Recently, there has been some complaining about those horrible, awful, draconian anti-harassment policies at conferences. In particular, the Skepticon policy was singled out as particularly wicked and counterproductive (by a certain individual whose nickname ends in “00t”), especially this clause:
Additionally, exhibitors in the expo hall, sponsor or vendor booths, or similar activities are also subject to the anti-harassment policy. Booth staff (including volunteers) should not use sexualized clothing/uniforms/costumes, or otherwise create a sexualized environment.
That seems eminently reasonable to me. It’s targeted specifically at ‘booth babe’ culture, where women are used as sexualized props to peddle commercial products. This trend is at its worst in the tech world, and the Consumer Electronics Show in Vegas epitomizes the problem: a company put up an elaborate display featuring four women wearing nothing but body paint posing to draw in attention. (NSFW link, with photo of these women)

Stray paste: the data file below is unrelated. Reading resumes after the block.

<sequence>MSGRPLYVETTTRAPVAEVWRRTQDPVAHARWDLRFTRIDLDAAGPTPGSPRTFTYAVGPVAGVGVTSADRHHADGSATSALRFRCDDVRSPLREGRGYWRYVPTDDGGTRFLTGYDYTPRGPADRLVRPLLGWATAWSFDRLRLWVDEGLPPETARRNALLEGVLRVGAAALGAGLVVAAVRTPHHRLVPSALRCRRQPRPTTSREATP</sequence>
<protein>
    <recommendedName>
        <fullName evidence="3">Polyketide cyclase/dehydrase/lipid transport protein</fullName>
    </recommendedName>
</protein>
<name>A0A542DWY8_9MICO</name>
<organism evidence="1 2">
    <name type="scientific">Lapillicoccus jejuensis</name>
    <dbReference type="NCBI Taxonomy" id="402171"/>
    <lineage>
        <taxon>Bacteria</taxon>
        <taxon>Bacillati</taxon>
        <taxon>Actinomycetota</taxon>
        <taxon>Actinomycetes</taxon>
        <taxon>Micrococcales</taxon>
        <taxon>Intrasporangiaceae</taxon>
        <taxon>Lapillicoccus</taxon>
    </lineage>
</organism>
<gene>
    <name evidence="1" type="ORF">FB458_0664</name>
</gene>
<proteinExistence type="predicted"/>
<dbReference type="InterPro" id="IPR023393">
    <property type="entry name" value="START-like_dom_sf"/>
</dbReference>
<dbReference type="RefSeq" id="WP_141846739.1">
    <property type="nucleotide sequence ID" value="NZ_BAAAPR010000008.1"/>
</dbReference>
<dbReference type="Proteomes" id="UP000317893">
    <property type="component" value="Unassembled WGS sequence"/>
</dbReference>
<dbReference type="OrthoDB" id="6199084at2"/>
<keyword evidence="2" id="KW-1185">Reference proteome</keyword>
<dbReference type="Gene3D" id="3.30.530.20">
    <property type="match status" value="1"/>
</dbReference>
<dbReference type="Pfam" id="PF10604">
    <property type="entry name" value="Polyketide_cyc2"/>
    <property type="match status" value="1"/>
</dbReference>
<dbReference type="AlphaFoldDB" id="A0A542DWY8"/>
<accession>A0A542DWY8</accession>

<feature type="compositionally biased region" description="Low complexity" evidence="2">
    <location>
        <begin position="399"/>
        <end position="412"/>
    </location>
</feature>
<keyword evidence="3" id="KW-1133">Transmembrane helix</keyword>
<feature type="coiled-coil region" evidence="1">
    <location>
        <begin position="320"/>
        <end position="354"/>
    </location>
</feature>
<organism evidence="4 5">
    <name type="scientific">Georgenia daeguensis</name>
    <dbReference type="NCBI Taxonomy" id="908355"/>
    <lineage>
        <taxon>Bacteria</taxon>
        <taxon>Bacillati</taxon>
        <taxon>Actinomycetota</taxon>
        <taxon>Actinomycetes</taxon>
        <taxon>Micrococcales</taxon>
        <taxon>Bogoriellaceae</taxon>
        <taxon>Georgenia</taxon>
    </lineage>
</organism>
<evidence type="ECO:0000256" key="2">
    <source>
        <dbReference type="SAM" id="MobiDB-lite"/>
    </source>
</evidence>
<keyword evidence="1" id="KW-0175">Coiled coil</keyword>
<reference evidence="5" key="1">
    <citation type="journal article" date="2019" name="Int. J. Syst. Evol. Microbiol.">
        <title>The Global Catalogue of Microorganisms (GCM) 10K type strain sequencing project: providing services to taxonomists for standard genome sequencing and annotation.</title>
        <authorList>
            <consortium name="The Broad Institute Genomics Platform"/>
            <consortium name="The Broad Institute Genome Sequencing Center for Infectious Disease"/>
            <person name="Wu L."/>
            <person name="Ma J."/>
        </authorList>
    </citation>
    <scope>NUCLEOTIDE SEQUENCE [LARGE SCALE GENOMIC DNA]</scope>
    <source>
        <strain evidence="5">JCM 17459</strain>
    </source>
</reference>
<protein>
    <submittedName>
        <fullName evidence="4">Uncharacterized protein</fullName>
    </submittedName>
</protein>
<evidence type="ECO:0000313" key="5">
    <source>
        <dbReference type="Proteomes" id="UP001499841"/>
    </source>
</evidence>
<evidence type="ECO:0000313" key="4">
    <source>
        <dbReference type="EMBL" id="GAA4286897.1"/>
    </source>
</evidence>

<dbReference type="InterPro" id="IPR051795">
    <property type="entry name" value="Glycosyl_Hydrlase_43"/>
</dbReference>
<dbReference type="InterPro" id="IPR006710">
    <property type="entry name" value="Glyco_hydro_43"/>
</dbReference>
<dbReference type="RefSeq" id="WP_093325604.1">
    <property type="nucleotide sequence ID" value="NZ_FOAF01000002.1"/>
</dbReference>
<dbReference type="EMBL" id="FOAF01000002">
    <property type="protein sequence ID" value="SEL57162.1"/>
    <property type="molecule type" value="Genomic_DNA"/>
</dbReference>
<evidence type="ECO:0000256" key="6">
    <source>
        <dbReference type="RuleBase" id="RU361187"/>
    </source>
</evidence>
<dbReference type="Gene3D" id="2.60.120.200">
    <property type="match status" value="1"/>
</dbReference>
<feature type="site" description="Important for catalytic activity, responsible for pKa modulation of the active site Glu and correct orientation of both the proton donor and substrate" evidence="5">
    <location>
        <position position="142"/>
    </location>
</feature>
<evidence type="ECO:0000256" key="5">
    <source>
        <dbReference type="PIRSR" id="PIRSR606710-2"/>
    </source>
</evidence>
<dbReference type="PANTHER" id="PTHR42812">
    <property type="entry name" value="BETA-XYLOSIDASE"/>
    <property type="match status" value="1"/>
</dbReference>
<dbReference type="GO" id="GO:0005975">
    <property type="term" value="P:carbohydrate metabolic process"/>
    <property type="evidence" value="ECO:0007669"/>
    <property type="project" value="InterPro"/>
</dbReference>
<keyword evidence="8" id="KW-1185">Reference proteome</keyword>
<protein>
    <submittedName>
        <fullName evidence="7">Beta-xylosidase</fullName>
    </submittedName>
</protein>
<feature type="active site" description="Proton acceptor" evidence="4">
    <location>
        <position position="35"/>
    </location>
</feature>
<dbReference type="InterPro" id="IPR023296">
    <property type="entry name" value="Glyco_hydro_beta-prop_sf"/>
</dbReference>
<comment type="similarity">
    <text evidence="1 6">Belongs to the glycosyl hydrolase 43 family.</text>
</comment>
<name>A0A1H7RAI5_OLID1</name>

The women looked straight ahead with bored expressions, and were not allowed to interact with attendees. The company’s own Instagram feed described them as "fembots."
It was not immediately clear how this display was supposed to relate to the product in question, a hard drive.
It’s obvious! Men like to look at naked women, and only men ever buy or use hard drives. And when men are using their hard drives, they like naked women to plug them in. Duh. Just like only men are atheists and skeptics, and they like to imagine all their women naked and serving them little freshly peeled dollops of critical thinking.